HTML- The language of the web

Many of us here at WPI would admit that the web has become an integral, and in some cases necessary, part of our daily lives.  Many of us surf web sites on a daily basis, relying on the web for diverse content ranging from world news to peer reviewed research articles.

However, a basic understanding of how web pages are made can allow us to become more than just consumers on the web.  This understanding can help us to become contributors too! The primary language behind the web is HTML or Hyper Text Markup Language.  According to Wikipedia:

[HTML] provides a means to create structured documents by denoting structural semantics for text such as headings, paragraphs, lists, links, quotes and other items. It allows images and objects to be embedded and can be used to create interactive forms. It is written in the form of HTML elements consisting of “tags” surrounded by angle brackets within the web page content. It can embed scripts in languages such as JavaScript which affect the behavior of HTML web pages. HTML can also be used to include Cascading Style Sheets (CSS) to define the appearance and layout of text and other material.

You might be asking yourself right now “Why might I want to become a contributor to the web?” and we have a few good answers for that!

  1. Want to get noticed?  Produce a digital portfolio of your work to show to potential collaborators, employers, or just to show off what you can do
  2. Are you an expert in your field or just have something to say?  HTML can be handy for customizing a blog
  3. Always wanted your own personal or professional page? HTML and CSS can help you to build the perfect page that reflects who you are and your accomplishments

You do not need to be an expert in HTML to begin contributing to the web!  Many HTML editing programs such as Adobe Dreamweaver are accessible for users of all levels.  For new users Dreamweaver offers a WYSIWYG (pronounced “Wizzy Wig” — What You See Is What You Get) interface that functions similar to Microsoft Word.  However, as you progress in Dreamweaver, you can choose to see the WYSIWYG screen alongside the HTML code view, which will show you the HTML code behind your page. This is a great way to begin learning how to code HTML.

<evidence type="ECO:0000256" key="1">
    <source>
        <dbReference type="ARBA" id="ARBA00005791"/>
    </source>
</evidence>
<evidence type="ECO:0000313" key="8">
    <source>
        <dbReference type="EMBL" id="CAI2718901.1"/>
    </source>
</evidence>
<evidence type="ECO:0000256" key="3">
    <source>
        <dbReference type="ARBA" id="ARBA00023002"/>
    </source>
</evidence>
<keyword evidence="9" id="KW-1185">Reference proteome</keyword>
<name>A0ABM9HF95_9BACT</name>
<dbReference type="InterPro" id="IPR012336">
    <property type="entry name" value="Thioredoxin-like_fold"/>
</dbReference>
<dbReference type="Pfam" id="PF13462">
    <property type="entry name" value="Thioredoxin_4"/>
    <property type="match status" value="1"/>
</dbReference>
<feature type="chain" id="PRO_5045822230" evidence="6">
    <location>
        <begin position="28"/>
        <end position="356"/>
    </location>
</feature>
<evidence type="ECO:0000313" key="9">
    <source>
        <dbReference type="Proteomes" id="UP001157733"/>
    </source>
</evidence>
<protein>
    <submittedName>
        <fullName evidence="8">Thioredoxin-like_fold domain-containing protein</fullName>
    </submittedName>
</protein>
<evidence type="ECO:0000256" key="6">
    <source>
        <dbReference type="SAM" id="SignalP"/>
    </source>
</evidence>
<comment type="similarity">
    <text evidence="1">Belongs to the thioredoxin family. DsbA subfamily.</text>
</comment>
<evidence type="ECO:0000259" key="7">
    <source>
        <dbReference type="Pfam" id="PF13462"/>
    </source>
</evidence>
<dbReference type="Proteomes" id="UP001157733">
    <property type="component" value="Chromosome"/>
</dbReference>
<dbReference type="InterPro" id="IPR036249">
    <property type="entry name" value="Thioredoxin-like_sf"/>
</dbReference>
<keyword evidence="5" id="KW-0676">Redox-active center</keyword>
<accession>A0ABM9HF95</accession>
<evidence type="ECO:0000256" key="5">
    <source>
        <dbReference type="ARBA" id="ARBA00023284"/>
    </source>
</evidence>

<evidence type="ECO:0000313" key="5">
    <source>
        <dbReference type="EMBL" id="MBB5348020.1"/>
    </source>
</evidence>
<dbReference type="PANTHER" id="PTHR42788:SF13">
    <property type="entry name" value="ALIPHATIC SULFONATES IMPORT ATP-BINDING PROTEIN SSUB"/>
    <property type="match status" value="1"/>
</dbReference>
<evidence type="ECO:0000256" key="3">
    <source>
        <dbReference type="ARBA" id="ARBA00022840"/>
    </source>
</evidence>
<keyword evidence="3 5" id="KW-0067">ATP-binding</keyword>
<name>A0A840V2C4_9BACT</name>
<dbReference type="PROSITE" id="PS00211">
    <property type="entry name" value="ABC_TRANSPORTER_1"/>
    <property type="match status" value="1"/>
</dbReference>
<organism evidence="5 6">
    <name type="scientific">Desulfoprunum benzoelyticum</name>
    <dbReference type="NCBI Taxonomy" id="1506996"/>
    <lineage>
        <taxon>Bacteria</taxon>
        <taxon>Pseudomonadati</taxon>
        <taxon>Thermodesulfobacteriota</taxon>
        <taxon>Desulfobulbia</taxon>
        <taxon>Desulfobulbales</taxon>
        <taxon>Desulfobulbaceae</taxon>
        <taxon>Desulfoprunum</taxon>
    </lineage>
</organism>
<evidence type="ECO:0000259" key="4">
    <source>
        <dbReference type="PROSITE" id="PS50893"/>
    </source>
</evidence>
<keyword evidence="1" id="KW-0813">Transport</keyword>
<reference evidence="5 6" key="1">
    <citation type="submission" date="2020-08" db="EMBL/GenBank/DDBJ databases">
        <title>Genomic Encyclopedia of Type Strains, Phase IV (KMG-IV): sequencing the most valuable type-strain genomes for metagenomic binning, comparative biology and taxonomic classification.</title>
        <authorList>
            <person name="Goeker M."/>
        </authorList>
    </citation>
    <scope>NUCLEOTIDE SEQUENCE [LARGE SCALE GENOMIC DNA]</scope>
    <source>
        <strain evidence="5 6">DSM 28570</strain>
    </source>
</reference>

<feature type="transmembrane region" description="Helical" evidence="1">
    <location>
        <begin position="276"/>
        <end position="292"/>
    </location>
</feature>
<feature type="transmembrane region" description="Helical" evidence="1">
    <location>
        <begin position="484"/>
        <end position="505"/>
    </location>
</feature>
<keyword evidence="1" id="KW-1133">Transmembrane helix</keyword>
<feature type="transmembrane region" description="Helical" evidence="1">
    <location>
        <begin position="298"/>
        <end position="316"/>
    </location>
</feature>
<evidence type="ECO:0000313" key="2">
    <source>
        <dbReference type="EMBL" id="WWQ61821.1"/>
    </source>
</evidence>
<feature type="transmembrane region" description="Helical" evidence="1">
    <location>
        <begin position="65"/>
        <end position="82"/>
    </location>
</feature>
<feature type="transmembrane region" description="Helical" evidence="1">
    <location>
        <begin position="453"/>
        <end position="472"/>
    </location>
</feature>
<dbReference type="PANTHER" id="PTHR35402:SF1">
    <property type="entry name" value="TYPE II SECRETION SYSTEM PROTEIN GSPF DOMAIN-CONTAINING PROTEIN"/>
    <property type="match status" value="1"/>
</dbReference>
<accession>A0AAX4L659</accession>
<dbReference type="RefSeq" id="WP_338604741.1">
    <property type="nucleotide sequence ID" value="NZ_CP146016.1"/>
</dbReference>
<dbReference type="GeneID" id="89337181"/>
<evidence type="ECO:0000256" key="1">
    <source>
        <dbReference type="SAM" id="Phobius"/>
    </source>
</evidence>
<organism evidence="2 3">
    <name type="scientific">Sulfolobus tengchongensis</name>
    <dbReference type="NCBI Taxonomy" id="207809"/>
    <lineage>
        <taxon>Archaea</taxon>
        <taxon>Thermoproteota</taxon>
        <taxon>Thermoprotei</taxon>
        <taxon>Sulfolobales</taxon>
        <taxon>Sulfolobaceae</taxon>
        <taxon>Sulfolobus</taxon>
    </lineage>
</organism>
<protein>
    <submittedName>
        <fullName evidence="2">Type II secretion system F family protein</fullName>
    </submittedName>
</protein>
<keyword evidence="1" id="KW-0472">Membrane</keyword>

But what if you want to know more before you just jump in?  Luckily there are a plethora of resources for you as well!  While you can probably Google for HTML tutorials on the web, we thought we would offer a few of our favorites here:

  • The W3C (World Wide Web Consortium) has tutorials on both HTML and CSS available
  • Books 24X7 (available through the WPI Gordon Library) has a number of titles available for you to begin learning HTML or taking your skills to the next level
  • Dynamic Drive is a great resource once you are ready to start adding more dynamic content to your site. It features well-documented examples, and very clear instructions on how to integrate the code for each interactive feature into your site